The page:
Tel Aviv company TrixCell offers magic by cell phone.

Shlomi Grandes, CEO of Israeli company TrixCell asked me to think about one of four alcoholic beverages I preferred – beer, whiskey, martini or wine. Just a couple of minutes later, he’d guessed the correct answer, with nothing more than a cell phone in his hand. This is magic for a digital age.

Eighteen-month-old company TrixCell , has developed a series of magic tricks you can perform with your cell phone. Whether it is spoon bending, like Uri Geller (you concentrate, stare at the screen and watch the cutlery of your choice bend), or tricks of illusion with a virtual candle, anyone and everyone with a cell phone can take part.

The tricks by the Tel-Aviv based company mimic today’s stage magic tricks, but all the action and interaction takes place on the cell phone screen.

Grandes admits that he’s not the magician behind TrixCell. He leaves the magic to his partner, chief creative officer Menny Lindenfeld, who not only performs magic tricks, but develops them for other big-name magicians, as well.

Lindenfeld has appeared on the NBC series Phenomenon, a kind of American Idol for magicians, and, along with Grandes was one of the first to realize that cell phones would be a great vehicle for magical sleight of hand.

“I’ve known Menny for about 20 years, and I’ve always known he was a great magician,” says Grandes. “I, on the other hand, didn’t know much about magic, and the two of us knew even less abut cell phone application development. But we both realized that the technology was there to develop great illusions for the cell phone, and that there would be a great demand for something like this,” he tells ISRAEL21c.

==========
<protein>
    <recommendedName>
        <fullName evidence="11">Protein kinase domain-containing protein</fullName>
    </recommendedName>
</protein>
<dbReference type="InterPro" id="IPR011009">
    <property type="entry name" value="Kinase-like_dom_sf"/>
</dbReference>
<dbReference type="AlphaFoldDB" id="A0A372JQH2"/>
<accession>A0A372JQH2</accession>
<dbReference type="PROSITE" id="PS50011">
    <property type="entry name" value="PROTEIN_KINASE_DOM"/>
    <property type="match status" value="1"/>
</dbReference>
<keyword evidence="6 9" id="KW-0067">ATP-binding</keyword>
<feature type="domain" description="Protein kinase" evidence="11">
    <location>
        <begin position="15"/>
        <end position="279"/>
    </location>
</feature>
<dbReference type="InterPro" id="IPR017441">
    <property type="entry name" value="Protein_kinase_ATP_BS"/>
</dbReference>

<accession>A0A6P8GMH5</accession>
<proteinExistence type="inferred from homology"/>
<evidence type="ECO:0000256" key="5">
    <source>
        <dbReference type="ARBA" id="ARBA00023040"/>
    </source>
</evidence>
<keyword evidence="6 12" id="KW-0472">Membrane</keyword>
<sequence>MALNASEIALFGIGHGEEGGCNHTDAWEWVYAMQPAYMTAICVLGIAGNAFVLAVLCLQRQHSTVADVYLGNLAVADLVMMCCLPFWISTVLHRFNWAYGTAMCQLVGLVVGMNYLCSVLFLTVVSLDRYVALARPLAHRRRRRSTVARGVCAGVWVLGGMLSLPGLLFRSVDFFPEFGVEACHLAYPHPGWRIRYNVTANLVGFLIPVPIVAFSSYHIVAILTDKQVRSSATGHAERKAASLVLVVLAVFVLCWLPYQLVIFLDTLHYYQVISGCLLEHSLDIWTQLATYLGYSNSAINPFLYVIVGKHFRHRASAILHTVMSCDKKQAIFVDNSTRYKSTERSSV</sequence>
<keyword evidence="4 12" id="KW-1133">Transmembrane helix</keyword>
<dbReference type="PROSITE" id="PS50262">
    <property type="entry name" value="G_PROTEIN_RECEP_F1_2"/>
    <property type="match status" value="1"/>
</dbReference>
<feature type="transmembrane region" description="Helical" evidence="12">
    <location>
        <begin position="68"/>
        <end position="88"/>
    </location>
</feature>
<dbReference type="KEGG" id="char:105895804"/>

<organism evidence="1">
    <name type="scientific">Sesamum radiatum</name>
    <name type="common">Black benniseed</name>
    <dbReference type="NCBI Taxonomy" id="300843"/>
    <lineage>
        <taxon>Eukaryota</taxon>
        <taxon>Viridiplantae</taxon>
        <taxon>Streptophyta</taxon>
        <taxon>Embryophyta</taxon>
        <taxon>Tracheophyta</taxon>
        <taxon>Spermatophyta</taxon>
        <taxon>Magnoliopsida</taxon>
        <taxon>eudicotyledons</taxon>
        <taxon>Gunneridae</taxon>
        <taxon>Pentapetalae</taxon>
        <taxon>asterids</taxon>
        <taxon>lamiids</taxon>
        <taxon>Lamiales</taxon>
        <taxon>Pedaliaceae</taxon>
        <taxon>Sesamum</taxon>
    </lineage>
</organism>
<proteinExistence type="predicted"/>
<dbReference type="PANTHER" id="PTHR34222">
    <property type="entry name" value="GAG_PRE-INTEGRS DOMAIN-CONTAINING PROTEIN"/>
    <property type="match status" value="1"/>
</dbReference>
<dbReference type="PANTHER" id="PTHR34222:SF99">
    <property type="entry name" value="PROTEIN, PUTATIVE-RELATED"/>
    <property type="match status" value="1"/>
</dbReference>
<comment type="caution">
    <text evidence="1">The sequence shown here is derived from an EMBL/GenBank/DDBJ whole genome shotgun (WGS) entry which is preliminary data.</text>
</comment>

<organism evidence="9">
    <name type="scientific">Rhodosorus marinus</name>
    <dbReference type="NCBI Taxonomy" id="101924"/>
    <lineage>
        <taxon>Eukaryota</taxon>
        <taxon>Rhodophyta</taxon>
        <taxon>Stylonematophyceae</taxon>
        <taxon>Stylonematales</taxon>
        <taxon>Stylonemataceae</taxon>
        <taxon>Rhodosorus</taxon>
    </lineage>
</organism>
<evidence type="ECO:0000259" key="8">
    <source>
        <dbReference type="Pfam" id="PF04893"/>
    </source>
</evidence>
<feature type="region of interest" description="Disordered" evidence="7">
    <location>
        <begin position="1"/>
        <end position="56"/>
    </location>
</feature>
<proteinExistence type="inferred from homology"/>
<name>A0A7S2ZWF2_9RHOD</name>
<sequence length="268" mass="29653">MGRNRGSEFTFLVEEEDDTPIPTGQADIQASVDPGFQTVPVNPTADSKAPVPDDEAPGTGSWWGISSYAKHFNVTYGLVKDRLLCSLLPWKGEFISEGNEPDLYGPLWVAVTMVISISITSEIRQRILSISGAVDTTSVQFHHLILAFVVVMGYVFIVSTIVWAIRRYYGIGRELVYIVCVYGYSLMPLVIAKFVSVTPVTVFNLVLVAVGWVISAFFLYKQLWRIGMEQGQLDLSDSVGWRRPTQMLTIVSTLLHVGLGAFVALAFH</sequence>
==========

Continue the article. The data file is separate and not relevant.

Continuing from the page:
Big name magicians called in for development

There were two major issues involved in launching TrixCell: ensuring that the tricks would be usable on a wide variety of devices, and finding tricks that matched the capabilities of cell phones.

“The first issue required a strong learning curve on our part since we needed to make sure the applications worked on all levels of phones – smartphones, java phones, etc.,” Grandes says, “We also wanted to make sure we were compatible with phones sold in the Far East, where we believed the applications would be very popular.”

For the tricks, Grandes and Lindenfeld turned to the international magic community “including some very big name magicians whose identity I cannot disclose,” says Grandes – to help with development.

Members of the group, who Lindenfeld calls the “shadow magicians,” have worked as magicians and consultants on some of the biggest TV and movie magic extravaganzas in recent years, and agreed to help out the TrixCell team. “But of course their identity must remain anonymous,” Grandes says.

The allure of the mysterious has indeed proven impossible to resist for customers around the world. Because of TrixCell’s agreements with its partners, Grandes couldn’t give specific numbers on TrixCell sales. But, he says, the company’s experience in Poland (where TrixCell operates independently) is typical, “and in Poland, we’ve had about 200,000 downloads in the space of the few months we’ve been operating.”

Considering that TrixCell operates with about a half dozen employees in Israel and abroad, that’s a pretty good trick all by itself.

Helping to break the ice

Of course, “real” magicians would probably turn their noses up at cell phone tricks, but TrixCell’s tricks are for the non-pro who wants to make an impression.

“Customers around the world tell us that our illusions are great for meeting people – especially people of the opposite sex – at parties and get-togethers,” says Grandes. Like a high-tech pickup line? “Exactly,” admits Grandes. “Although people use them at meetings, interviews -anywhere they need a little help in breaking the ice.”

In fact, with TrixCell, Grandes and Lindenfeld have managed to pull off a major trick that even companies like Nokia have been unable to accomplish – encouraging cell phone users to communicate with people not only on their devices, but face to face, as well.

“Let’s face it, cell phones are atomizers, enabling users to drift off into their own world of voice and data communications. Our applications are truly social applications, encouraging people to relate to their surroundings – getting together an audience – helping people build relationships with real, live people,” says Grandes.

With the interview finished, I tried to persuade Grandes to reveal how the spoon-bending trick works. Neither Grandes nor Lindenfeld would budge. “You want to know the secret, I’ll tell you,” Grandes said. “It’s magic!”